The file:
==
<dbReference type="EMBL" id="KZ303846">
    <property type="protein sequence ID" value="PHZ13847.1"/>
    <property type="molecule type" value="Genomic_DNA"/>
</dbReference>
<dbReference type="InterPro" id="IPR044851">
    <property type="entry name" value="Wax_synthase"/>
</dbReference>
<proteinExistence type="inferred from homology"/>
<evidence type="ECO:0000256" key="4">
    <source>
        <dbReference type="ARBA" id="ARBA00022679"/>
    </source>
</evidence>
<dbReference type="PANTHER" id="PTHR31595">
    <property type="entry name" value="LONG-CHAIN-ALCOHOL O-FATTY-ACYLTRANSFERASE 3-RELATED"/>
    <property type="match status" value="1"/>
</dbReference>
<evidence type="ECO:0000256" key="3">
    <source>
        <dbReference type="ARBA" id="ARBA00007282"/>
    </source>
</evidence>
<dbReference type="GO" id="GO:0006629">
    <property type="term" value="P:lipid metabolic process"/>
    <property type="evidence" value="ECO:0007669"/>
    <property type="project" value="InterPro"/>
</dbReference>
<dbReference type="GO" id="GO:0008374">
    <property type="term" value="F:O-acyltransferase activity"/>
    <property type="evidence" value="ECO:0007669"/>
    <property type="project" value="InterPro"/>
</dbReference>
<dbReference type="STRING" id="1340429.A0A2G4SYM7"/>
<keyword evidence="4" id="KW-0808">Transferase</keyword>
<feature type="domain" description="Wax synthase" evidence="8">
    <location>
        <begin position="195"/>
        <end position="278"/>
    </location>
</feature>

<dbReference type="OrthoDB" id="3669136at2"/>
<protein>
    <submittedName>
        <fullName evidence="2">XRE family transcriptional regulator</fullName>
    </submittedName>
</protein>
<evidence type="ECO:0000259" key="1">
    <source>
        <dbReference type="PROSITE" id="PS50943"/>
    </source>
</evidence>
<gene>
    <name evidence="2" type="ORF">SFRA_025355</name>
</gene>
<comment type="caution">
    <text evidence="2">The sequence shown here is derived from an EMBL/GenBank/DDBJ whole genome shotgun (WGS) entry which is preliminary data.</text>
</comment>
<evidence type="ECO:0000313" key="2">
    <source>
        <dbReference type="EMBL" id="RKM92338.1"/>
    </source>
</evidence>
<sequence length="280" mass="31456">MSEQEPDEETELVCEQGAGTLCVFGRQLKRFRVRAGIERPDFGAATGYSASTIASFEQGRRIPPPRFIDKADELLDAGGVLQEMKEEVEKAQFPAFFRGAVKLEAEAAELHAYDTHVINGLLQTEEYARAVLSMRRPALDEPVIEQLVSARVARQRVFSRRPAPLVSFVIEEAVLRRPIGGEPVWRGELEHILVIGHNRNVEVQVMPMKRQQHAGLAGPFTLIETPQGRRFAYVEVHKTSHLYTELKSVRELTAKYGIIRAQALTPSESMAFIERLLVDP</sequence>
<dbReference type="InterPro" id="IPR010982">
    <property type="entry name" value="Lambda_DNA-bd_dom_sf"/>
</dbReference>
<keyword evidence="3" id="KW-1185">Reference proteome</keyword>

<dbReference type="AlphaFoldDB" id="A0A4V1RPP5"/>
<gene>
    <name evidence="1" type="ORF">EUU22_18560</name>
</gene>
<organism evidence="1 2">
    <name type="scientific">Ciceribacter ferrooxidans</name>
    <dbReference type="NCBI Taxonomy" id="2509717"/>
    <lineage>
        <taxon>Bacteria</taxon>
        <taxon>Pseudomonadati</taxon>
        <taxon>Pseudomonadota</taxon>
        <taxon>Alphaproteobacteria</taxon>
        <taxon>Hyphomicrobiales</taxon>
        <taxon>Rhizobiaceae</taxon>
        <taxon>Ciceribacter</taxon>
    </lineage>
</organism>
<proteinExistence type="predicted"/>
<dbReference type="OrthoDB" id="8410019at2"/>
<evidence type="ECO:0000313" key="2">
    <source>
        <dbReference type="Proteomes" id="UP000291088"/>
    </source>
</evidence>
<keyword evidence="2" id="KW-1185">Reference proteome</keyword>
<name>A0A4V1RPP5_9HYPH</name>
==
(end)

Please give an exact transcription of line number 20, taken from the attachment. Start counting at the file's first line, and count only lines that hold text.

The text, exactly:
        <dbReference type="ARBA" id="ARBA00007282"/>